Why is this so? Why do your left hand and your right hand never grapple with each other to decide, for instance, which of them wields the knife, and which the fork, at dinner? Are your left and right hand not distinguishable from each other, and from other parts of your body? Have they not unique characteristics, and "interests," as do "you" and "I?" Ah, but unlike "you," and "I," and possibly the hands of Dr. Strangelove, our right and left hands have no difficulty "understanding" that they are "connected in an undivided chain." They work together in a naturally cooperative and harmonious interaction, in pursuance of advantages common to them both, and to all their peers, i.e. the well being of the entire person.
For we humans, the entire person is nothing less, more, or other than "All Things." If we do not understand this, then of course we may spend our lives in spastic, suicidal struggles for "control" and "dominance." But what if we did understand? Do you suppose then we would still "do what we did," and "get what we got?" Why then do we not understand deeply this seemingly "simple thing," other than superficially, conceptually? What is our "state of mind" that seems so effectively to prevent us from "getting it," and putting into practice, the irreducibly simple understanding that we really are One, and have no need to exercise preemptive force upon one another at all?
There recently came into my hands a few works which, although not exactly "new," I had myself never read before, all dealing with "artificial intellligence:" specifically with the idea that human invention may in the not-distant future be capable of creating a "machine intelligence" greater than that of its inventor. In order for this actually to eventuate, and / or in order for humans to deal with it if it does, it will be advantageous for us to understand as much as possible about what "intelligence" is, and how it may come about. The works, by Ray Kurzweil,15 and Stanislaw Lem,16 are fraught with interest, and I enthusiastically recommend them.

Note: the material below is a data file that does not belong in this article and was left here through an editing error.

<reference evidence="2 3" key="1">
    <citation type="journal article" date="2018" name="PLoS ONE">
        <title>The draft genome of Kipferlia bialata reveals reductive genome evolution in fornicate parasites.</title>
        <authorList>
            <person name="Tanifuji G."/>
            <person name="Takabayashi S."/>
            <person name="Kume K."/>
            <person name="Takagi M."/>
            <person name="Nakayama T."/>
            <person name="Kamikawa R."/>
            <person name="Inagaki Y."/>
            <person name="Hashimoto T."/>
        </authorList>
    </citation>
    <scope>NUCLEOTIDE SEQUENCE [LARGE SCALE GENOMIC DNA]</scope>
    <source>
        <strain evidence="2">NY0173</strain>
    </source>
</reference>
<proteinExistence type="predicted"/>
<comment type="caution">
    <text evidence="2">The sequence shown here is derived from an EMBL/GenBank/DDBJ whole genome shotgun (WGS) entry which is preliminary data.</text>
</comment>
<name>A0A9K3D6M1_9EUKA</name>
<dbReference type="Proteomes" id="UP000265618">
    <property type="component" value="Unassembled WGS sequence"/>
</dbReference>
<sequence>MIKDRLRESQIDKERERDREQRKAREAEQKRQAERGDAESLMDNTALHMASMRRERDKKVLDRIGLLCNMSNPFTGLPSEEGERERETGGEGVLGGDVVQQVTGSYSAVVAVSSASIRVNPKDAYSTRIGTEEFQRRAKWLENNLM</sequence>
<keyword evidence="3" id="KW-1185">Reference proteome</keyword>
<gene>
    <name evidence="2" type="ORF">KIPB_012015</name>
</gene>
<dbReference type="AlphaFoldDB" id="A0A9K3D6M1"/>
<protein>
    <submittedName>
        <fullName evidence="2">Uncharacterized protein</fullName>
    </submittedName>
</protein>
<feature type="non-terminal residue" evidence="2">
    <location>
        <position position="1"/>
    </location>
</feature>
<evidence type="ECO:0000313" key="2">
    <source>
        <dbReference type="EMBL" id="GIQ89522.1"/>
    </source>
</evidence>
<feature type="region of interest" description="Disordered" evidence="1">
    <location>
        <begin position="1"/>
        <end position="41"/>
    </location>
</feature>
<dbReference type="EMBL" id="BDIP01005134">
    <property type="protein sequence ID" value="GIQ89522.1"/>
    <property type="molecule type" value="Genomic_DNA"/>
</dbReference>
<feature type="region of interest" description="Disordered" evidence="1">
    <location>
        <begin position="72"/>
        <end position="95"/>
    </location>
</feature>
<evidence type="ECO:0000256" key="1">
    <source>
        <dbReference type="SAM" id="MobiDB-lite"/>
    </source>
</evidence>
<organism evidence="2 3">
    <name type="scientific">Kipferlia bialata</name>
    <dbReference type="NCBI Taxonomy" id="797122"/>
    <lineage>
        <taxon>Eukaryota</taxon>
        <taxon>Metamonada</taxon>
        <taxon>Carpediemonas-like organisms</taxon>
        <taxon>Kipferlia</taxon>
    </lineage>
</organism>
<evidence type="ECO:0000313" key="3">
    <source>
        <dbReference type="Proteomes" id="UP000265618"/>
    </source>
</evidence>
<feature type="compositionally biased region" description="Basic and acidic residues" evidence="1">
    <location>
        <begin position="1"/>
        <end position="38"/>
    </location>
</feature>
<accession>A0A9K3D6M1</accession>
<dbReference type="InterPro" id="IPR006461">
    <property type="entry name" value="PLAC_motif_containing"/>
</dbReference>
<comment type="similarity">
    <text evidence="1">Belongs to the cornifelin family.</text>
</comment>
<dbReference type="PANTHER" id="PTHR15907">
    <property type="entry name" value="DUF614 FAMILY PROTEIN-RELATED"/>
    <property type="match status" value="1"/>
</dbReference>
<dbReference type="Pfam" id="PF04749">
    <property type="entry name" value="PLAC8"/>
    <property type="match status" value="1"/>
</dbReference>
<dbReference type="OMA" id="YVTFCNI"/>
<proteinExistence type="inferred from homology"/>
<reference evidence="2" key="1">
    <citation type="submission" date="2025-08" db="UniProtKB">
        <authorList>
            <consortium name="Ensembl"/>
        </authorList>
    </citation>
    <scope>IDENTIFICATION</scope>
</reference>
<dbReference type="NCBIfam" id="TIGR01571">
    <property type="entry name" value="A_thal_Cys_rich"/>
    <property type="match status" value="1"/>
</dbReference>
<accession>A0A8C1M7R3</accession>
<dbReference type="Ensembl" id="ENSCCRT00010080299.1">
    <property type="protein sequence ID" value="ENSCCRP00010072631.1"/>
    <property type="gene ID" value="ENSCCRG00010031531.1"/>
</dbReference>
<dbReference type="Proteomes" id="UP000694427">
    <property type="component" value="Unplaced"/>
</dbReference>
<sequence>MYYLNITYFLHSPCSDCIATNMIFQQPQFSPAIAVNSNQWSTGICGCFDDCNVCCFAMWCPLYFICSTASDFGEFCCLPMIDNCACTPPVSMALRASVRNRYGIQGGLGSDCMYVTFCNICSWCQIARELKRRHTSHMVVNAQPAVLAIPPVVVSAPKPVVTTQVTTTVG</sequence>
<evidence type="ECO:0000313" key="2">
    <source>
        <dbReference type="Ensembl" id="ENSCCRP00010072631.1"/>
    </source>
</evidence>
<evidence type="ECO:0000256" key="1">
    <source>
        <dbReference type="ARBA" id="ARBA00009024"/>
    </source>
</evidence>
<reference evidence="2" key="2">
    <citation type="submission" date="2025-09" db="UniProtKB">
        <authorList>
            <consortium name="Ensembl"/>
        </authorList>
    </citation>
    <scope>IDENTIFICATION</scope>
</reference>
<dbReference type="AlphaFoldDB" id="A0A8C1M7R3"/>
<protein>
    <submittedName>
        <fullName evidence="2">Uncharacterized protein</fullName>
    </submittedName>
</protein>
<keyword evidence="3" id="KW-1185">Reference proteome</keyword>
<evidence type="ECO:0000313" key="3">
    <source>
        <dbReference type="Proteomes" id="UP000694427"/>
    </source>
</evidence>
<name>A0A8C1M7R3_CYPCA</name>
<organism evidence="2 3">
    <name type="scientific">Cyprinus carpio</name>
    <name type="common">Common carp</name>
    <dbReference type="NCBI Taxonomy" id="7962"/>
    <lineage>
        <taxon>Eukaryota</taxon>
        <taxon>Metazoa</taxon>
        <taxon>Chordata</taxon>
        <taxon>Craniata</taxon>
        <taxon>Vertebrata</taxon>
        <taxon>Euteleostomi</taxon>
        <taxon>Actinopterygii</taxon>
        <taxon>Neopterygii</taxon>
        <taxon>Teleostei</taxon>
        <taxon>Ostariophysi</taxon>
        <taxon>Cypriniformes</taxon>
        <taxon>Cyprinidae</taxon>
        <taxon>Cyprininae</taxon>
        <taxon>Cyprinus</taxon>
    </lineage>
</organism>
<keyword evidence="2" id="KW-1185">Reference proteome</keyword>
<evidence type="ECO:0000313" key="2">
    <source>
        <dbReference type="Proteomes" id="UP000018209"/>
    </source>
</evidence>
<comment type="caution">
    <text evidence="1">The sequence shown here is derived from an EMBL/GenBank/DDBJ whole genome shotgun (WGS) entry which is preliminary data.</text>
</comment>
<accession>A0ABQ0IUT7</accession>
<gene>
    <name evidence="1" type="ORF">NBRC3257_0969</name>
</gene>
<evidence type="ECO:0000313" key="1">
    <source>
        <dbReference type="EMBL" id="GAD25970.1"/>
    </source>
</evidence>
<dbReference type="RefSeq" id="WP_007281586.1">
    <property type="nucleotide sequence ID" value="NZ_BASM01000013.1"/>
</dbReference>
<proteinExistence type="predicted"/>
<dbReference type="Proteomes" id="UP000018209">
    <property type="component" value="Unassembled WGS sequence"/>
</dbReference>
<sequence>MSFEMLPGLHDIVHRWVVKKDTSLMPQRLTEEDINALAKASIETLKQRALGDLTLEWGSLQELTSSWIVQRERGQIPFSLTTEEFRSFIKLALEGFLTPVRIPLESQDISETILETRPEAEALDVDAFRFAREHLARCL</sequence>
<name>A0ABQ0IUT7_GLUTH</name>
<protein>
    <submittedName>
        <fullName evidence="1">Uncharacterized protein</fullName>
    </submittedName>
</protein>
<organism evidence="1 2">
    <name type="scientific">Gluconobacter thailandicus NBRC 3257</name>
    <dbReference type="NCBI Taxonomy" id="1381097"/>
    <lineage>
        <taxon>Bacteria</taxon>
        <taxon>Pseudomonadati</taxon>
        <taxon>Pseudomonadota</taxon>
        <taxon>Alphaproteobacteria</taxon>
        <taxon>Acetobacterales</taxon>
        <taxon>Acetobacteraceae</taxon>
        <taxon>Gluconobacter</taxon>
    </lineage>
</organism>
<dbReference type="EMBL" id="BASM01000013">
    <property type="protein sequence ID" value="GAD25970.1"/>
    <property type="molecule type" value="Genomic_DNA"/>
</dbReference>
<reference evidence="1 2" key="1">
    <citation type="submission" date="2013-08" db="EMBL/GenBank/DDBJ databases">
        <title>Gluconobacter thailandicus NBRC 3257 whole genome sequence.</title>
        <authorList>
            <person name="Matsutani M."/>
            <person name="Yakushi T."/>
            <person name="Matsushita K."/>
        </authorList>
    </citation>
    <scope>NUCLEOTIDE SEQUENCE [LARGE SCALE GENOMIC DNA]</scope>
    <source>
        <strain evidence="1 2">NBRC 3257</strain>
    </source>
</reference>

Kurzweil is a pioneer in the field of Artificial Intelligence (AI), has numerous highly innovative AI inventions to his credit, and is in a position to speak with specialized authority10 on the future evolution of "machine intelligence." Lem writes, originally in Polish, highly entertaining and profoundly thought-provoking science fiction which likewise demonstrates a firm grasp of the "hard science" underlying his fictional speculations. Both adhere to the concept introduced by Charles Darwin in 1859 that "evolution" is an essentially mindless process which develops through opportunistic exploitation of accidental events over the course of vast expanses of time; a process Darwin named "natural selection."
Giving consideration to "The Intelligence Quotient of Evolution," Kurzweil wrote,
Evolution has achieved an extraordinary record of design, yet has taken an extraordinarily long period of time to do so. If we factor its achievements by its ponderous pace, I believe we need to conclude that its intelligence quotient is only infinitesimally greater than zero. An IQ of only slightly greater than zero (defining truly arbitrary behavior as zero) is enough for evolution to beat entropy and create wonderful designs, given enough time, in the same way that an ever so slight asymmetry in the balance between matter and antimatter was enough to allow matter to almost completely overtake its antithesis.17
In Imaginary Magnitude Lem conceives the creation of GOLEM XIV, a super-intelligent super computer installed at the Massachusetts Institute of Technology ca. the year 2047, who / which is incalculably more intelligent and powerful than its human creators. In a long lecture addressed to humans, GOLEM, recapitulating the genesis of the first biological micro-organisms to have appeared on Earth, makes the following observations: